Textured Bird Transmission / Thirdorgan / Bjerga/Iversen (Dead Sea Liner CD-Rs)
I had to massively truncate the title for this review because there's no way I could fit all the artists and their lengthy album titles in there. Please forgive.
I received an impossibly slim package in the mail the other day from an address I didn't recognize, and thought maybe I was getting a courtesy shipment of a looseleaf sheet from somebody. Turns out it was even better than looseleaf - it was three CD-Rs from the newly minted U.K.-based Dead Sea Liner label. At present time they have five releases available (the two I'm missing are by Cel and Another Enough Chairs) with jams from Mutant Ape, R.S.R., Release Helen Rytka and Deep Sea Creature in the on-deck circle. And they all cost a tawdry 2 pounds, which is like $4 American or so. The CD-Rs are all uniformly packaged, with the disc envelopped in a heavy cardstock paper kinda reminiscent of the Double Leopards' "official bootleg" skull CD-R series. Of the albums I received, there's one artist I know, one I don't, and one I'm vaguely familiar with.
The first ever Dead Sea Liner release is under a name I've neve come across: Textured Bird Transmission, with the album title being "Purple Weighted Pellets of Despair". It turns out that this is the nom de plume of DSL honcho Allan Upton. His disc begins with the kind of slow-motion fade in that would have Francisco Lopez reaching for the fast forward button. I thought it was total silence when I played it on my stereo, but listening now through headphones it turns out there was actually a low-key ambient drone going on the whole time. Around the four minute mark the rumble starts taking an even larger shape, gathering tiny flecks of detritus as it floats weightlessly through the cosmos. This is very, very reminiscent of Hermann Nitsch's "Harmoniumwerk", although with a bit of a 21st century update. I'm also reminded of that Warner Herzog film I saw, Wild Blue Yonder...not just the soundtrack but the numerous wide-open other-planet deep blue sea scenes. As the piece wears on it gets more rough and frazzled, but still follows a pretty impeccable trajectory culminating with a rather head-expanding finish that sees a bright lasery supernova implosive finish. Very nice! And at close to half an hour, it doesn't drag.
Thirdorgan is the evil I know, as I saw him play a gig last year or the year before or something. Although I don't really know who "him" is as there was just one guy playing the show but the Wikipedia page says that Tutumimoto Takshi and Nakamura Yoshio ended the Thirdorgan project in spring of 2006 after 16 years of activity. Well, that's a downer. So I guess this, "Satanico Pandemonium", would probably be one of his/their final recordings. It sounds a lot like what I remember other Thirdorgan stuff sounding like - incredibly digitized blurts, static washes and glitchy mayhem. "Intro" begins with that line from Dawn of the Dead about hell being full and the dead walking the earth, which leads me to believe it's going to be followed with some gargantuan death metal blast, but instead the sounds that come out of my speaker sound like a dial-up modem throwing up all the numbers it had ever crunched in its lifespan. Then the four movements of "La Sexorcista" commence, all similar in their matrix attack. The album's built around the 22-minute centrepiece "La Sexorcista B", which showcases Thirdorgan's trademark reworking/deconstruction of a female Japanese singer's pop song. The pure digital overload may grate after 40 minutes and it's never loud or offensive enough to prove an endurance test for the hardened noise listener, but the loopy circuit board tinkerings are disorienting enough for me to make sure this is nowhere near the stereo after the bottle's been passed around.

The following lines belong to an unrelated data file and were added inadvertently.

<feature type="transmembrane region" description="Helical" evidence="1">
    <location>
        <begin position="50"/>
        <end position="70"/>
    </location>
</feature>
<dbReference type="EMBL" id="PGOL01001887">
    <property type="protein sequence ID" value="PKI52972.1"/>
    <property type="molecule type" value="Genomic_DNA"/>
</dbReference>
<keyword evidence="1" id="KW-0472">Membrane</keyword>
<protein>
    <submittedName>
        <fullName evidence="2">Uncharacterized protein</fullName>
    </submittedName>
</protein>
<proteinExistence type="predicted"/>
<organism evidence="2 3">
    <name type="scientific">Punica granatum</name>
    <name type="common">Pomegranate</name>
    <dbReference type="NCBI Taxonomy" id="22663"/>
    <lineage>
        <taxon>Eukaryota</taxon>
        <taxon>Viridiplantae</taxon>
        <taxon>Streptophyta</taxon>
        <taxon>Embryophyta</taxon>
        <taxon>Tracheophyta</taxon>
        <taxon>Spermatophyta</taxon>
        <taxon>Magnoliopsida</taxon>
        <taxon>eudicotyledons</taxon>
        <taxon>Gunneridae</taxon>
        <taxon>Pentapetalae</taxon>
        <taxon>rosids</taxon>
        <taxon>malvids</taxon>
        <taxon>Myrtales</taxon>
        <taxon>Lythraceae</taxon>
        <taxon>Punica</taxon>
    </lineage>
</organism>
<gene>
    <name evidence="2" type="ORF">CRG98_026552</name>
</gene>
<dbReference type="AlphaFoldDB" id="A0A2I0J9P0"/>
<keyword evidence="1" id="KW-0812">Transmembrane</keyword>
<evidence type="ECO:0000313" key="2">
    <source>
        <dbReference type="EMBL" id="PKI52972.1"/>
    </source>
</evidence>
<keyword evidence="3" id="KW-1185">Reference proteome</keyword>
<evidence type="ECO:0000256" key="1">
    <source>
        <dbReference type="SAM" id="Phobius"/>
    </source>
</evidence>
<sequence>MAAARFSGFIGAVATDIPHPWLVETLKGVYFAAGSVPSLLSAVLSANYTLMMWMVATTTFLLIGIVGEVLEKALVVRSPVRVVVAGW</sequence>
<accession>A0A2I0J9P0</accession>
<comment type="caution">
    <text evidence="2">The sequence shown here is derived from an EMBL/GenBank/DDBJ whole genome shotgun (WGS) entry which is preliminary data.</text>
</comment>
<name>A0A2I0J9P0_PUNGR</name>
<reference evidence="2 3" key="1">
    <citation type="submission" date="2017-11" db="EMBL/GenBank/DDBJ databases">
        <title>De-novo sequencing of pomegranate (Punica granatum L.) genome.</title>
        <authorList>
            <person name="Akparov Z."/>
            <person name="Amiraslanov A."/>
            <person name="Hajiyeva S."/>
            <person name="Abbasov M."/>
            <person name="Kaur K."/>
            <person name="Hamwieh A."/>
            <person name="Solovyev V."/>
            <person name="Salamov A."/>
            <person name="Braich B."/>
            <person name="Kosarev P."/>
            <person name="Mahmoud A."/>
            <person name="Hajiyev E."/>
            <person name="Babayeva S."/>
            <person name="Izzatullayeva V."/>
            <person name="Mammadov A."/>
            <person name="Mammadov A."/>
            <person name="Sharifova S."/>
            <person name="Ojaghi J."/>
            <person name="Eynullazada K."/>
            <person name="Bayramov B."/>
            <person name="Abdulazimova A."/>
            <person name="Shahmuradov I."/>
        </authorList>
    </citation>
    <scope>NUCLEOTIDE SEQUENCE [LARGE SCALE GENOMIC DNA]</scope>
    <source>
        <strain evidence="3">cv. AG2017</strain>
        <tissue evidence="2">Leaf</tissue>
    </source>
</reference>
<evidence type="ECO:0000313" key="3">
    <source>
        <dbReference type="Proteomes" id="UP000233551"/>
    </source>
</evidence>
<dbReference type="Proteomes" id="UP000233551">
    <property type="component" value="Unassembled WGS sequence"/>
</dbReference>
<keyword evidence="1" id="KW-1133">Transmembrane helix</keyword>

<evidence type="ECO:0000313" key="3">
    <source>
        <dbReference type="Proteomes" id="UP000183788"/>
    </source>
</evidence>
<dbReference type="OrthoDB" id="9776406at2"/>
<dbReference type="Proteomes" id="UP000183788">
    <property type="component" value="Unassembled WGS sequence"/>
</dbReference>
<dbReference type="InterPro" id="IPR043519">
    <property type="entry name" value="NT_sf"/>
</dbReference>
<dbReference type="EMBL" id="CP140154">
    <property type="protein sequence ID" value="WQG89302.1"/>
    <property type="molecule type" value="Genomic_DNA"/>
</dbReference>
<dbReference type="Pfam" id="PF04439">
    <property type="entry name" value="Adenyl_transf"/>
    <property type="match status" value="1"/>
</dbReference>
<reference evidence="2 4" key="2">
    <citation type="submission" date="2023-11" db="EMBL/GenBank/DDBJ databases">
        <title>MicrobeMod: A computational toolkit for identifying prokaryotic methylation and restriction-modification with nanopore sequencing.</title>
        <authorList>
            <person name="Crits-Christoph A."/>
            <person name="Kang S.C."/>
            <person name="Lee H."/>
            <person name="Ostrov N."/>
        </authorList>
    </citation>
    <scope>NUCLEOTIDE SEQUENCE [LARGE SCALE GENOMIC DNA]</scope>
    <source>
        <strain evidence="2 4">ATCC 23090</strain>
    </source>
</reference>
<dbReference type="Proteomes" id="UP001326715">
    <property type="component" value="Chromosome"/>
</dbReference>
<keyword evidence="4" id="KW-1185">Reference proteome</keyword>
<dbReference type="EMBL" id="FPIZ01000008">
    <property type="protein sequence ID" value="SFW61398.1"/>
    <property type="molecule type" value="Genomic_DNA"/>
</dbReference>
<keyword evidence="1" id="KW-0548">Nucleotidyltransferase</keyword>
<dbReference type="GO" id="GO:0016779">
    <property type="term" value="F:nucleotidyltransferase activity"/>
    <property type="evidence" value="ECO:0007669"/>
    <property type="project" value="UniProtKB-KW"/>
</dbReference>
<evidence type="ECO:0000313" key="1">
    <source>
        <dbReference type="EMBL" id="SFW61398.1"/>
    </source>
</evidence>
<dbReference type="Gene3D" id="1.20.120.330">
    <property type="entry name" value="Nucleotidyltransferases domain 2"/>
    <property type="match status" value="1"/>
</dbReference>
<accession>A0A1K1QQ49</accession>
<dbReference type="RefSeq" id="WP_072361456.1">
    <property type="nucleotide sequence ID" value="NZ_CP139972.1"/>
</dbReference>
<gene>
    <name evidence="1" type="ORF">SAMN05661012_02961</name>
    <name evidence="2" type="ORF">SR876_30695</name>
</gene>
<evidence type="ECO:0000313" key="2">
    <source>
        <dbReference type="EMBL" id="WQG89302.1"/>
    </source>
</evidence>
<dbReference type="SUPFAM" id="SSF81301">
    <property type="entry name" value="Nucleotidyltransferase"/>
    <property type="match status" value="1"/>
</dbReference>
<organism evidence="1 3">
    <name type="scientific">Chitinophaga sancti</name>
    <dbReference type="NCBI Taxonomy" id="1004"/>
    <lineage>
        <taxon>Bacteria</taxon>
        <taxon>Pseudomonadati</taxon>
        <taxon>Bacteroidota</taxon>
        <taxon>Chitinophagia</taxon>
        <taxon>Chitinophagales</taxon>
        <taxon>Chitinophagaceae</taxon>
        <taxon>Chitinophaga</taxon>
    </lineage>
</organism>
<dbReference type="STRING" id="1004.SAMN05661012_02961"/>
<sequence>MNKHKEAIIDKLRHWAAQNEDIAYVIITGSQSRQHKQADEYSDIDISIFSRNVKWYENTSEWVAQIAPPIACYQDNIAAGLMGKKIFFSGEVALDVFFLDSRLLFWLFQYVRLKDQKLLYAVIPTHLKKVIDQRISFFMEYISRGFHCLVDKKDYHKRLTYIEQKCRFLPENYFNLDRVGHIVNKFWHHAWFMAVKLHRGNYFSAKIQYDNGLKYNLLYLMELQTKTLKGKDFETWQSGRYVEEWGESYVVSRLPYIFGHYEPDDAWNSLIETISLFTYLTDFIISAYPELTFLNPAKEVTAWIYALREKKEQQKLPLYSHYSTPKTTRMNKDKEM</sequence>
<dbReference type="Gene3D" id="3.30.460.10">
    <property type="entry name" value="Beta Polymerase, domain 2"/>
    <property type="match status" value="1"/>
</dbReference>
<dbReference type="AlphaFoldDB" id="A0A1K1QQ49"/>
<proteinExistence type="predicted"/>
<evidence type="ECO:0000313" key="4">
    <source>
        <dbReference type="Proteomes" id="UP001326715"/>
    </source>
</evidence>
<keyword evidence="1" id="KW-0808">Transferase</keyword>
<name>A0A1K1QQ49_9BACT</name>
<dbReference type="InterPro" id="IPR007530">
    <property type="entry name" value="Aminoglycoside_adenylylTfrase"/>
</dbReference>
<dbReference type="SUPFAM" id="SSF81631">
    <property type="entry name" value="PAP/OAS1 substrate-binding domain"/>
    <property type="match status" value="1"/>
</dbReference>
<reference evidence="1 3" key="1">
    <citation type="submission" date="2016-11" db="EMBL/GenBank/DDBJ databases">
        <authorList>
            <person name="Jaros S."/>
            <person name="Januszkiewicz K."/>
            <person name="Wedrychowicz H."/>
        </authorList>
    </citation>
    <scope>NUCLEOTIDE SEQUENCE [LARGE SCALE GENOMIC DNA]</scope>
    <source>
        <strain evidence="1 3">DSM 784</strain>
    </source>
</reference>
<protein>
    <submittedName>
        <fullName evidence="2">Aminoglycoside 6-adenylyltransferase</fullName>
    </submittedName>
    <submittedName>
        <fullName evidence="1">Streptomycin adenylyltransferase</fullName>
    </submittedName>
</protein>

Bjerga/Iversen is the name I'm kinda familiar with because they (Sindre Bjerga and Jan Iversen) run two Norwegian record labels themselves, those being Goldsoundz and TIBProd. After doing some research it turns out they also have a shitload of releases done under their duo moniker, much of them put out in the last couple of years. This particular release is dubbed "In Broken Dreams the World Still Keeps Turning", and was recorded from a concert they performed in the Netherlands this past March. Like most new-drone groups of the day, their instruments vary wildly but I think they rely heavily on keyboards, synths, guitars and a multitude of effects pedals (which doesn't really narrow anything down, does it?). Anyway "In Broken Dreams..." is an eternally slow, almost glacial slide through ambient sounds conjured up by whatever they can get their hands on. Sometimes I'm reminded of the fantastic sounds of nature from Ariel Kalma's "Osmose", the more subdued moments of My Cat is an Alien, or Growing. Later in the set they get a bunch noisier only to drop into moments of near silence, later to be punctuated by grotesquely warped sounds coming off like alien howls. It's kinda like flipping the dial around on Planet X, hitting all sorts of gobstoppingly bizarre Conet Project-esque stations. Almost makes me wish the lengthy ambient intro was eschewed entirely for this.
So there's three unique releases from an interesting young label, one I'd definitely like to keep my eye on of these are any indication. If you wanted a recommendation, I personally think the Textured Bird Transmission is a real winner. The other two didn't knock me out so much but I could easily see myself returning to "Purple Weighted Pellets of Despair". Plus, even though I'm typically wary of U.K. labels due to the ridiculous conversion rates, 2 pounds per disc is a very reasonable demand all things considered. Can't say no to that now can you?